Figure 9.

Model of the future transport system (magnitoplan or ekranohod). Source: On Accasion of 110th Jubilee of Robert Bartini [4].


4. Bartini’s work in other fields of creation

In today’s Russia, Robert Ludvigovich Bartini is described as a misunderstood genius whose ideas were ahead of his time, comparing him with Nikola Tesla. He is portrayed as the aircraft designer, physicist, astronomer, philosopher, painter, musician, and polyglot (he spoke seven languages and read nine).

He cooperated many times in his life with Sergei Korolev. When Sergei Korolev was appointed as the head of the Russian space program, he requested Robert Bartini as his mentor twice. Before this, Korolev often called Bartini his teacher. Firstly, Bartini was a head of Korolev for the first time before the Second World War, when he worked in Bartini’s design bureau. Secondly, they cooperated in captivity (sharaska) when Bartini developed the rocket interceptor P-114. Sergei Korolev personally took care at the Soviet authorities about Bartini’s project of the supersonic strategic bomber A-57. Korolev and Bartini also worked together on solutions to increase the range of the Myasishchev M-4 strategic bomber. Neither the presence nor the role of Bartini in advising the Soviet space program is yet fully known. In the last years of his life, he was primarily engaged in the exploration in physics, cosmology, and philosophy.

Bartini always tried to encourage innovative solutions. He gave an interesting answer to the question about what to do if the class filled with young professionals is given a problem, which should be solved in an innovative way. “Class must be extended,” he responded. This means that many experts with their ideas from different fields of activity are more capable to get a better solution. Bartini was considering formulating mathematical method or model to determine the success of the idea or the patent. He developed a method AND-AND, which was based on recognized search solutions, which had already been used and therefore could predict the success of a given patent/idea for a new problem. He developed the method already in the 1930s, and it was called a method for the detection of talents. A similar but more general method was developed over 20 years later by Genrich Altshuller, who became famous with the TRIZ method. TRIZ method was spread to Western countries with the disintegration of the Soviet Union and is now quite well known.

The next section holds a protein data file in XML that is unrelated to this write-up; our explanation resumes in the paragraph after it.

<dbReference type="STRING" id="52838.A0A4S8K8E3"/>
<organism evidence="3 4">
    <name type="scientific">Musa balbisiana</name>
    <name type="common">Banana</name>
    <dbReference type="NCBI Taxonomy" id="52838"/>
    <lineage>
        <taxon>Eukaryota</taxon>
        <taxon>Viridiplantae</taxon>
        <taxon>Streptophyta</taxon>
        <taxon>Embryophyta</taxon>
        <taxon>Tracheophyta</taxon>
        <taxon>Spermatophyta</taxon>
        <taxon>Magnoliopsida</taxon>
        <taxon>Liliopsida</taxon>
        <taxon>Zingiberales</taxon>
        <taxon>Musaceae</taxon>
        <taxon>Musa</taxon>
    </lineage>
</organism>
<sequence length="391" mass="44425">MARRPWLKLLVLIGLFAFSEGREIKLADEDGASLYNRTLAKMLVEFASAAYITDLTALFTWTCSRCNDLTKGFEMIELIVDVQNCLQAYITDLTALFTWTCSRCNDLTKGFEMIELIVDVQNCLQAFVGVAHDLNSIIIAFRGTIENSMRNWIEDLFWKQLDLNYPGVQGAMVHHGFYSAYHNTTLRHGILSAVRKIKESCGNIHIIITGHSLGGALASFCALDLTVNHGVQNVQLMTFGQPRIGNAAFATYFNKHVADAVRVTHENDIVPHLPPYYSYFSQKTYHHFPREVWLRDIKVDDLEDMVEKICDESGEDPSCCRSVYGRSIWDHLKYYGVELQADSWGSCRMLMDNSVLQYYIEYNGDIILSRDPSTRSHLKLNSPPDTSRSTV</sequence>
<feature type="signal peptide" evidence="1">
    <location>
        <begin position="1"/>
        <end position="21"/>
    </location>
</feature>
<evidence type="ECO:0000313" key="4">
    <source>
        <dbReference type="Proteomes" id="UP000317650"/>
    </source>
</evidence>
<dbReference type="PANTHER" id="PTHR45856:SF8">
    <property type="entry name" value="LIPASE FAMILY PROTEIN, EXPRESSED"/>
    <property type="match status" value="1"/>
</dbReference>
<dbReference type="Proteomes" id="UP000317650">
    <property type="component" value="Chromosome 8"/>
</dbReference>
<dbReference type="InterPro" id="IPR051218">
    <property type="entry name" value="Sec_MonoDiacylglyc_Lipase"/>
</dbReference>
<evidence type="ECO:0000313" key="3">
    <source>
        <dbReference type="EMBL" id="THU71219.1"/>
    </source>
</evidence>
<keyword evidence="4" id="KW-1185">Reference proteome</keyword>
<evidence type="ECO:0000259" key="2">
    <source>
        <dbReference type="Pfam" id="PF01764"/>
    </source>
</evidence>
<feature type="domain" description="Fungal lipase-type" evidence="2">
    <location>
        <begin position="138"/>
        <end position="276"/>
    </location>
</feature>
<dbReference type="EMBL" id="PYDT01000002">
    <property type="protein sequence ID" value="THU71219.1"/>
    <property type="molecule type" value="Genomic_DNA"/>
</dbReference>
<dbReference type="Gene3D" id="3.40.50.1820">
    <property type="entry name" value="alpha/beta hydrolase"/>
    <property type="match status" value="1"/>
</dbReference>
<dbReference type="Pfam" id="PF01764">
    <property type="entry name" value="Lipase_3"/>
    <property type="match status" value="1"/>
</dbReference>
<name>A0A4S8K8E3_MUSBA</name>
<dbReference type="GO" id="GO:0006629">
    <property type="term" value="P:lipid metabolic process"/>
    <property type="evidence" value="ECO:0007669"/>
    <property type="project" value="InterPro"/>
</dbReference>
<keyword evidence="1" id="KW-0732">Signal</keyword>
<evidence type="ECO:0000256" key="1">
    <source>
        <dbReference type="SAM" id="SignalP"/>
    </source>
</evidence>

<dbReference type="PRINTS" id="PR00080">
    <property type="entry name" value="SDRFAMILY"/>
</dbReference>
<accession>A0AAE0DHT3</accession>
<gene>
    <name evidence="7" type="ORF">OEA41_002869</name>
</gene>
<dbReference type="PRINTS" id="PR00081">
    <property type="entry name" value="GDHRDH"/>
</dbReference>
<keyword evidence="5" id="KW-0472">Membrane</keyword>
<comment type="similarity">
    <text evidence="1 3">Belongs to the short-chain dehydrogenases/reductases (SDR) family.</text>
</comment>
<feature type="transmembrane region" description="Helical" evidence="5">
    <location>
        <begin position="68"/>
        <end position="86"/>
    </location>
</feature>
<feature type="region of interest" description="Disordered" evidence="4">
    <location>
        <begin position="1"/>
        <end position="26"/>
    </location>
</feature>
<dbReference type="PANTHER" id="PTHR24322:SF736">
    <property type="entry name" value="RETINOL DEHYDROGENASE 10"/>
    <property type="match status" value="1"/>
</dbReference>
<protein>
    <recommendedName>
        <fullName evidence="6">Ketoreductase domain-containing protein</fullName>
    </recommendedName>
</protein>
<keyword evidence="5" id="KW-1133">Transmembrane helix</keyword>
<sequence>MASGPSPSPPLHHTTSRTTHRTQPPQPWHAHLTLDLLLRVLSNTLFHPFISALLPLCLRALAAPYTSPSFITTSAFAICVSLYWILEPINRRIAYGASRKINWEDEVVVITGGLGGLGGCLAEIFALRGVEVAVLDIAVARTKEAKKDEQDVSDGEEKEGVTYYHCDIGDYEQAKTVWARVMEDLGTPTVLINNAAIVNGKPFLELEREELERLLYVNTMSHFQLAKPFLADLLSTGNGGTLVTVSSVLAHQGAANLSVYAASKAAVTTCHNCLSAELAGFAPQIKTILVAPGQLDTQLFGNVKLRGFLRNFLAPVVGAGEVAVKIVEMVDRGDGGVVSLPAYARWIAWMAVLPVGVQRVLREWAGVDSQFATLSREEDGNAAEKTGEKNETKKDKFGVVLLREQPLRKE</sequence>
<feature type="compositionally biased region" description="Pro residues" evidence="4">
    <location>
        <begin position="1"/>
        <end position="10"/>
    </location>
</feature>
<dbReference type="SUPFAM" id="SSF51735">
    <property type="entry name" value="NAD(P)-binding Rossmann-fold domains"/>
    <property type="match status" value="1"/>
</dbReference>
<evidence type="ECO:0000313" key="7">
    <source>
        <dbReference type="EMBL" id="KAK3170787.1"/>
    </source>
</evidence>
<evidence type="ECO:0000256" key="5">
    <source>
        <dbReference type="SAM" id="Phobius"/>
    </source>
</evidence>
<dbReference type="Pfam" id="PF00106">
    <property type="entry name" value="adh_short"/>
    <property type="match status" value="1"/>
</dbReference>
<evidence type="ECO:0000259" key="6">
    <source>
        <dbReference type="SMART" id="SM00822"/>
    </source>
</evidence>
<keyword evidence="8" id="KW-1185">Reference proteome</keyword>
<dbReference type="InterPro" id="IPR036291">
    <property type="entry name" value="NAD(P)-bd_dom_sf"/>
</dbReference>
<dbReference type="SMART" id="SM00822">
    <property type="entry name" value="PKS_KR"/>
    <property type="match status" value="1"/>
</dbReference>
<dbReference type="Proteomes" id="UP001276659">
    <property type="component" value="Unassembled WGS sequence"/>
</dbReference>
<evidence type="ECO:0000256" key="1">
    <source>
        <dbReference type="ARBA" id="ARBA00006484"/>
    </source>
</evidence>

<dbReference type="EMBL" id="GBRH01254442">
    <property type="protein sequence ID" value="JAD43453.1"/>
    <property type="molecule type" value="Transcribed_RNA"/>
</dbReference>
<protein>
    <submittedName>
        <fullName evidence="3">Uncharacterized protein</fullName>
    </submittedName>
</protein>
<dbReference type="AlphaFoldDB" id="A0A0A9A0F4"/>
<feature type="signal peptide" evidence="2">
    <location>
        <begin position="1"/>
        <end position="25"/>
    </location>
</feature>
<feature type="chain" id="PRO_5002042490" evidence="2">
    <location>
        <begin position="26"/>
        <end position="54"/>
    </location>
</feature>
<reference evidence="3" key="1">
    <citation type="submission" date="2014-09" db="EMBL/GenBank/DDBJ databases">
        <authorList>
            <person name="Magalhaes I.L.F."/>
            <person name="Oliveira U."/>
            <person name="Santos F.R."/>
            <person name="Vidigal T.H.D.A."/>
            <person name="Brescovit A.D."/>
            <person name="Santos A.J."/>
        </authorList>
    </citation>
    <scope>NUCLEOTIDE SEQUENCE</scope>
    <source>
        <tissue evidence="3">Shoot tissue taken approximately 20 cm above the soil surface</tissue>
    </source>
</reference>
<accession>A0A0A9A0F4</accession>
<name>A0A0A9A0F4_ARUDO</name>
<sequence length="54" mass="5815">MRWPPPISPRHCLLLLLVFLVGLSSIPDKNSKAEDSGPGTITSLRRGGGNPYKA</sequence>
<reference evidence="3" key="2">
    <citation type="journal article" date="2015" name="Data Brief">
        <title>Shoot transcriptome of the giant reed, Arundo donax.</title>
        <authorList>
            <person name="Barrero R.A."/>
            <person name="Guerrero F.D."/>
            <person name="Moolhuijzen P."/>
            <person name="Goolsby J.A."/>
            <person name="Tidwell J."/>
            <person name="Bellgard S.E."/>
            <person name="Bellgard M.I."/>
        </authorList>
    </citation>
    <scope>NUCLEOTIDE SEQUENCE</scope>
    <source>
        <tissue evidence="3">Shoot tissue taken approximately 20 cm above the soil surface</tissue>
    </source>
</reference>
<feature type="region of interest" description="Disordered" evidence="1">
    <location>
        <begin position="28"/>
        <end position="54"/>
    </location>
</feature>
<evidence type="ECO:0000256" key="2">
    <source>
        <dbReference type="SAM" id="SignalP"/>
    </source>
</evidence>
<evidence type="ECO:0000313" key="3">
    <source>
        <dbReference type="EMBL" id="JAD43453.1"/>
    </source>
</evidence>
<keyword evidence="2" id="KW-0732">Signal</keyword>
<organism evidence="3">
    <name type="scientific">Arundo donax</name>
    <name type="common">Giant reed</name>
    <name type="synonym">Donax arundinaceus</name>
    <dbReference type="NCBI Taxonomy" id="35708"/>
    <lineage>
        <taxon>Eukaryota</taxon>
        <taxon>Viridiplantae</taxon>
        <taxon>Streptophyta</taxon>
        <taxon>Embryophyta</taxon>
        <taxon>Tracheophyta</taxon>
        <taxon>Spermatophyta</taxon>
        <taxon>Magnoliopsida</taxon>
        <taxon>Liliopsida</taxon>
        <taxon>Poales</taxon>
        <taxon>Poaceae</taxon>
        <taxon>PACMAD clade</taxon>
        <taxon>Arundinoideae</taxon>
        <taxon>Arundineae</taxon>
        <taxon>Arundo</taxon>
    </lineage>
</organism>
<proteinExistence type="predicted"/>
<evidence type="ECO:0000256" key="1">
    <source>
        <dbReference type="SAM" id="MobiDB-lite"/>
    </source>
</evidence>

The whole time of working in the Soviet Union, Bartini was solving problems in aerodynamics in a special way. He said that mathematics was the most exact science, and there was no doubt in it, whereas physics is derived science and the physical findings change over the centuries. He most doubted about physical constants, which he considered to be dependent of the specific “time and space.” In 1965, he published an article on this subject, entitled “The relation between physical constants” [9]. The English version of the article was published in 2005 [10]. He claimed that the universe takes the form of six-dimensional torus—three dimensions of space and three dimensions of time. Dimensions of time include the first dimension as a length of time (the duration of the existence of the object), the second dimension of time as the width of time (number of cases/copies/images of body (parallel worlds)), and the third dimension as height of time (the speed of time is different in each of the worlds) (Figure 10).

Figure 10.

Graphic presentation of the six-dimensional universe (Original Bartini’s sketch). Source: Maslov [11].

The six-dimensional universe by Bartini is parallel streaming of times [1]. Of course, such revolutionary ideas caused him great problems, and they did not want to publish his article (he basically was not a physicist and was quite unknown in the world of science). However, Bruno Pontecorvo advocated for Robert Bartini and his article. Bartini gave to this article great importance; he signed as the author with the full name Robert Oros di Bartini [12]. It is interesting that the article even promised the proof of author’s theory, but he soon died. Bartini used this physical theory to deal with his aerodynamic problems and came to excellent solutions. What is more, Bartini developed an entire philosophy on his physical theory of time. Therefore, his six-dimensional universe was named Bartini’s universe. The second part of the article presents a table, a kind of periodic system of physical quantities expressed with the potentials of time and space, which Bartini developed together with Kuznetsov [13]. The most interesting part of this table is that some parts were an introduction into unpublished physical quantities such as the surface of time and the volume of time [14].